The 5 Dumbest Things on Wall Street This Week: Sept. 27
5. Blackberry's Flying Circus
Wow! Fairfax Financial
The sputtering smartphone-maker, which received a lifeline in the form of a $9 takeout bid from Fairfax Monday, added a larger plane to its corporate-jet fleet in July even as it was slashing jobs to cut expenses, according to the WSJ. The company purchased in July a 2006 Bombardier Global Express, a plane with a resale value around $25 million, not even a year after it unloaded one of its three corporate jets to cut costs. BlackBerry brass fessed up to its insanely extravagant purchase Sunday, saying it now plans to jettison all its jets to deal with its well-known financial difficulties.
Shares of the once-iconic Canadian company closed down 17% last Friday to $8.25 after reporting a second quarter loss of almost $1 billion and said it was cutting 40% of its workforce. Blackberry stock bounced back above $9 on Monday with news of the takeout offer and then drifted lower as the market wondered if Fairfax would be able to find financing for the $4.7 billion deal. Fairfax already owns about 10% of the company and has been adding to its position since 2010 when the stock was trading well above $50 a share.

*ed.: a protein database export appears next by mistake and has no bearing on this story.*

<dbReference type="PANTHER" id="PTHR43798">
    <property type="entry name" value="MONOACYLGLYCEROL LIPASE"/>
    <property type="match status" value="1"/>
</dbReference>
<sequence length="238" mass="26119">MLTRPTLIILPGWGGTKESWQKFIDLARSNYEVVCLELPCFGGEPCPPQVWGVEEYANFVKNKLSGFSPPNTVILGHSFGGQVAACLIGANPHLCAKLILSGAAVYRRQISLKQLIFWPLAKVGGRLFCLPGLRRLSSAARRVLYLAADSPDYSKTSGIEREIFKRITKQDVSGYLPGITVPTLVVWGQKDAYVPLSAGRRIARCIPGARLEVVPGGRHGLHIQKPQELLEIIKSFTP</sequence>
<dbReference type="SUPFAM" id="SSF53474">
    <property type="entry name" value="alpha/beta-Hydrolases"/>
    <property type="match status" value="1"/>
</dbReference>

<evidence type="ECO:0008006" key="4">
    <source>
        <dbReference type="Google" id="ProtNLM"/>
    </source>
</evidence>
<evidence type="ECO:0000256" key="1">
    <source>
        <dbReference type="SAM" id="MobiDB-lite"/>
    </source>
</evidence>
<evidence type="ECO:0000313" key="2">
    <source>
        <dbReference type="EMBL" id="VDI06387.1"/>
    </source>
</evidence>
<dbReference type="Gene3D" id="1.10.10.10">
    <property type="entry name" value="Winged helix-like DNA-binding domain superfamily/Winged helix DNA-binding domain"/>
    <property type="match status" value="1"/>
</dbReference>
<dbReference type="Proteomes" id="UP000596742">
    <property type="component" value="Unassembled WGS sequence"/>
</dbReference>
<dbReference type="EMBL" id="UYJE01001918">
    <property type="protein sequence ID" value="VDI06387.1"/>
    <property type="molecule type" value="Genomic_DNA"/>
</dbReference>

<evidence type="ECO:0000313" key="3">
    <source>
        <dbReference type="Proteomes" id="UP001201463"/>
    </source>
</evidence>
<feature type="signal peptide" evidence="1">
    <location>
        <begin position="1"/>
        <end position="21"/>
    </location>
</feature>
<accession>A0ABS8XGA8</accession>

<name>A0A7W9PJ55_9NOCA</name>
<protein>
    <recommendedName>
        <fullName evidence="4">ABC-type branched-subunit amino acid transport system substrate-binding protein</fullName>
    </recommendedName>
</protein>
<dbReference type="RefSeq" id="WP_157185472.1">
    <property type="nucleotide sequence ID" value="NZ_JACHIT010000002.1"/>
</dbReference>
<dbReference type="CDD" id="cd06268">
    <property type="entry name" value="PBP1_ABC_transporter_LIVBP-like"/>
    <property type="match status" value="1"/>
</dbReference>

Setting aside the larger question -- and it is a massive one -- as to why Fairfax CEO Prem Watsa, the so-called "Canadian Warren Buffett," keeps throwing good money after bad at this technologically irrelevant company, we still want to know why BlackBerry would be jet-shopping this summer instead of hoarding cash to save itself.
"In light of the company's current business condition, the company has decided to sell that aircraft along with the two legacy aircraft and will no longer own any planes," said company spokesman Adam Emery said in a statement.
Thanks Adam, but that still doesn't explain what Blackberry CEO Thorsten Heins was smoking when he signed off on the private plane in the first place. If he was betting on a turnaround in Blackberry's handset business, then he clearly made one foolish forecast.
Sorry Thorsten, but if you were searching for a way to look down on Tim Cook's team, buying a private jet was not it.